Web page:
Social Responsibility in Labour Relations. European and Compararive Perspectives
Since 1945, socially moderated market economies have formed the cornerstone of the European socioeconomic model. Now, however due to powerful global economic, political and demographic tendencies tensions between social and economic interests and values are increasing. These developments create an urgent need for answers, actions and measures on the European level.
This wide-ranging but focused collection of essays approaches this important trend from multiple perspectives. Compiled in honour of the major European labour law scholar Teun Jaspers, it encompasses a broad spectrum of analyses and insights by forty-one distinguished contributors from seven countries. Four major tensions are identified: between the European and national level, between fundamental rights and economic freedoms, between workers and employers, and between soft and hard law instruments. Throughout, a comparative approach is emphasized, not only within the EU but also between the EU and China and South Africa. Among the many topics covered are the following:
- relocation of labour to low-wage countries both within and outside the EU;
- conditions for tempering the excesses of the free labour market;
- the legal weight of voluntary standards such as codes of conduct;
- extending the scope of application of corporate social responsibility norms to transnational enterprises;
- pressure on national social law due to flexibilization, deregulation and individualization;
- contract termination protection;
- employability and training of employees;
- fixed-term work in the wake of the Mangold ruling;
- adjustment of working conditions for ill and disabled workers;
- right to strike; and
- restructuring of enterprises.
In light of the Lisbon strategy, the authors address how the various tensions should be reconciled, especially in the context of the flexicurity approach.
The book will be of great interest to academics and practitioners for its clear categorization of the issues which must be overcome when regulating employment and social policy in the context of today’s EU multilevel legal order. It pays detailed attention to the legal questions raised by emerging European labour and employment policies in respect of their specific materialization, the opportunities they offer, their feasibility, and the threats they pose to traditional worker’s protection and, more generally, to traditional concepts of labour law.
|Product Line||Kluwer Law International|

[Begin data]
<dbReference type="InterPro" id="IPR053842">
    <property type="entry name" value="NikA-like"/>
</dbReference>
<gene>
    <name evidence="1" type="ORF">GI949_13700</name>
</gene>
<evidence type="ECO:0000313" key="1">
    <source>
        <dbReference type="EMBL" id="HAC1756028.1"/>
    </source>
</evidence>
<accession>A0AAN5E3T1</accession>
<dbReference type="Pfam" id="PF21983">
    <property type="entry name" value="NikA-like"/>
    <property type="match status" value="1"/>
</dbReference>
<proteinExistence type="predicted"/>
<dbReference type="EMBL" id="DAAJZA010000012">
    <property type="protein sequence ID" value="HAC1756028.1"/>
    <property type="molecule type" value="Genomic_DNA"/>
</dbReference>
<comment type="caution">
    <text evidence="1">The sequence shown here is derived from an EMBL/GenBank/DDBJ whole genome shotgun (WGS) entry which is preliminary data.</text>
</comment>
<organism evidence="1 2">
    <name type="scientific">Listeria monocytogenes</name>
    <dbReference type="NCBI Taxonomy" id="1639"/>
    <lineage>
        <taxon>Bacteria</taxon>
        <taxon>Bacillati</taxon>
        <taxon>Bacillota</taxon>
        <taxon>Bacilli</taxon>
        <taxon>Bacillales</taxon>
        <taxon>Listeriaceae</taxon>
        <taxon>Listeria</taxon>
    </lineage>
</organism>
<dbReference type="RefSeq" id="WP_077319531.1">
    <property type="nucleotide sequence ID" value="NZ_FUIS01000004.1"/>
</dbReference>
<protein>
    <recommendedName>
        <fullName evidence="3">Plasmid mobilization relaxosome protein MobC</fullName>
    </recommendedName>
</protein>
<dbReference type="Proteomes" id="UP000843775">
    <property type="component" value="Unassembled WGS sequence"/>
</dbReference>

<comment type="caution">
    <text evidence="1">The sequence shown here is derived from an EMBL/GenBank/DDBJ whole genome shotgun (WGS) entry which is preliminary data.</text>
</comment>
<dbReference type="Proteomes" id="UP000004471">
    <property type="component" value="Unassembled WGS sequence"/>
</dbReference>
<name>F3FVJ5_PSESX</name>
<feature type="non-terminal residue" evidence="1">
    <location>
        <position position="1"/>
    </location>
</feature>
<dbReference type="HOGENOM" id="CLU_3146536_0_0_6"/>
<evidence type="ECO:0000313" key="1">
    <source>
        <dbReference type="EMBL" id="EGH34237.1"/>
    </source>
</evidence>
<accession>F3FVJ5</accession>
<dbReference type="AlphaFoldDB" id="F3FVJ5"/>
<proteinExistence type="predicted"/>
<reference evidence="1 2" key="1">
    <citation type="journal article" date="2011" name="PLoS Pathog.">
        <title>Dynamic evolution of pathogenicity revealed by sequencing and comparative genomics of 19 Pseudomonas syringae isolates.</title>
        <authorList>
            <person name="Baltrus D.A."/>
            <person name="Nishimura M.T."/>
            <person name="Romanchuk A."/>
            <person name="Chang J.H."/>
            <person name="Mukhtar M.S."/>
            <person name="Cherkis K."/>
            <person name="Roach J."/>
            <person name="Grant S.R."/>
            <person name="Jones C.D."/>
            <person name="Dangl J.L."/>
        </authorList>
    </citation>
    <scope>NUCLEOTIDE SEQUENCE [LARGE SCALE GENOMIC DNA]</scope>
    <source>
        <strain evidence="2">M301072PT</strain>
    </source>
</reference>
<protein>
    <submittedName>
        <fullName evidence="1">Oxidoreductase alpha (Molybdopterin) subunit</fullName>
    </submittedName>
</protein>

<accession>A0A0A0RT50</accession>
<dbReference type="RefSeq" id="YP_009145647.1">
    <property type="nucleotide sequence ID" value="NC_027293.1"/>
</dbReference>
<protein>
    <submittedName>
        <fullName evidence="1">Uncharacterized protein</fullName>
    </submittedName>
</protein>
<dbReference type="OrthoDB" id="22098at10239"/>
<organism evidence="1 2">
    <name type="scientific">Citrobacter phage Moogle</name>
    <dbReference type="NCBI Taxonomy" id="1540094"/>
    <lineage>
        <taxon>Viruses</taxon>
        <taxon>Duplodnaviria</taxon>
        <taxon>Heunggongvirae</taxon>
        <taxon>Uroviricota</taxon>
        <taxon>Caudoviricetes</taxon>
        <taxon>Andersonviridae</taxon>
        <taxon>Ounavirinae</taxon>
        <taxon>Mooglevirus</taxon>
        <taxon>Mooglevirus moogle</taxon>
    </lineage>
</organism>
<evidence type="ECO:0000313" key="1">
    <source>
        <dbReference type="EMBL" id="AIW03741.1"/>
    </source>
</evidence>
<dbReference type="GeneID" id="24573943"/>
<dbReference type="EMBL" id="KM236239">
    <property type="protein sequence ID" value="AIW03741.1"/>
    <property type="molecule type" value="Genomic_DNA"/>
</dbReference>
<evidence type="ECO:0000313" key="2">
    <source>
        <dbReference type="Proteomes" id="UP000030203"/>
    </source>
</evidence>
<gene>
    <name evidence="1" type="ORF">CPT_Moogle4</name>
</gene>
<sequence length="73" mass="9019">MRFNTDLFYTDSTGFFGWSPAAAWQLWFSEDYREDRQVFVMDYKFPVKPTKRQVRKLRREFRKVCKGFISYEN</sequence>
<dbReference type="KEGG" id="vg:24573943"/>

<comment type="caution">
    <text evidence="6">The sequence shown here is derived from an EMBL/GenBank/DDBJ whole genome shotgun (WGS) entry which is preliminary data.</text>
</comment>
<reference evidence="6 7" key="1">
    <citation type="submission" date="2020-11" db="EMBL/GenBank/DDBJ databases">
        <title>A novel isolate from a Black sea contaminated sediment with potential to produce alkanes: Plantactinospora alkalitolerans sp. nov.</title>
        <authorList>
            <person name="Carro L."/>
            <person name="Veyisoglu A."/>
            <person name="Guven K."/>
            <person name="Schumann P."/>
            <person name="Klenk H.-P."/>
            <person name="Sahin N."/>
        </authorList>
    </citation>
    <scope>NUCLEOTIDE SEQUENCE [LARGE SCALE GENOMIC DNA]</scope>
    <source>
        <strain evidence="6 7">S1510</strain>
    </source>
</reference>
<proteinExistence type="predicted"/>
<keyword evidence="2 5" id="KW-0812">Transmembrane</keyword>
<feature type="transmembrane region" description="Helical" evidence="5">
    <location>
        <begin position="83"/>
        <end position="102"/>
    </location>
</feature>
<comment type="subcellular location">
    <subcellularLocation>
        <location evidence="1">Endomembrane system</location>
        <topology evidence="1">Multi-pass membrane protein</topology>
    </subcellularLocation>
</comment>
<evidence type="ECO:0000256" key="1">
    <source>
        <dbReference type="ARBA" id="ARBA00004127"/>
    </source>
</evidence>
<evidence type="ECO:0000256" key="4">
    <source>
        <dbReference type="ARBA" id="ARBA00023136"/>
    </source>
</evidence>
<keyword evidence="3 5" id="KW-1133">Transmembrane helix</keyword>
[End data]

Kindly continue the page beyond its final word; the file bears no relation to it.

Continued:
List of contributors. Introduction: Part 1 Dilemma’s of European social policy 1. The place and role of comparative labour law in the framework of the European Union Rolf Birk 2. Enforcement of EC labour law: some less felicitous consequences? Sacha Prechal 3. Can a stronger anchoring of European labour law and social security law to Community law guarantee a sustainable European Social Model? Marc Rigaux and Jan Buelens 4. Corporate Social Responsibility and (European) Labour Law, friends or foes? Filip Dorssemont 5. Social Responsibility of Enterprises: A Bridge between Labour and Economic Law Bart Hessel 6. The Coherency of European Social Policy: the ECJ caught between Flexible Employment Policies and upholding European Employment Rights Albertine Veldman 7. Chinese labour law rules viewed with European eyes Wolfgang Däubler Part 2 Social responsibility and the modern enterprise 8. Life-long-learning as an individual social right Guus Heerma van Voss 9. Workers’ protection in transnational companies Isabelle Daugareilh 10. Transnational corporate social responsibility – some issues with regard to the liability of European corporations for labour law infringements in the countries of establishment of their suppliers Aukje A.H. van Hoek 11. Decent work – fair wages. New questions for European labour law? Ulrike Wendeling-Schröder 12. Enterprise responsibility for sexual harassment in the workplace: comparing Dutch and South African law Darcy du Toit 13. Justifying and applying vicarious liability Marlies Vegter 14. The responsibility of the modern enterprise in the reduction of sickness and the promotion of reintegration of disabled workers Frans Pennings 15. Protection against the termination of a contract of employment – Lessons from a comparison between Dutch and German law Bernd Waas Part 3 Flexibility and security 16. Mapping out flexicurity pathways in the European Union Ton Wilthagen 17. Modernizing the European Social Model by a ‘Leonine Partnership’: the socially ‘irresponsible’ enterprise in the age of flexicurity Edoardo Ales 18. Adapting work to the worker. The individual and international working time regulations Willem Bouwens and Pauline Burger 19. Fixed-term work in the recent case law of the European Court of Justice Silvana Sciarra 20. Achieving the Fixed-Term Work Directive’s aims: United Kingdom Implementation and Comparative Perspectives Pascale Lorber 21. Dismissal law proposals and the flexicurity strategy Daniel Cuypers and Evert Verhulp Part 4 Employability and integration of outsiders of the labour market 22. European equality law or: losing sight of the wood for the trees Marjolein van den Brink, Susanne Burri, Jenny Goldschmidt and Titia Loenen 23. Equal treatment and gender justice in corporate policies on social responsibility Eva Kocher 24.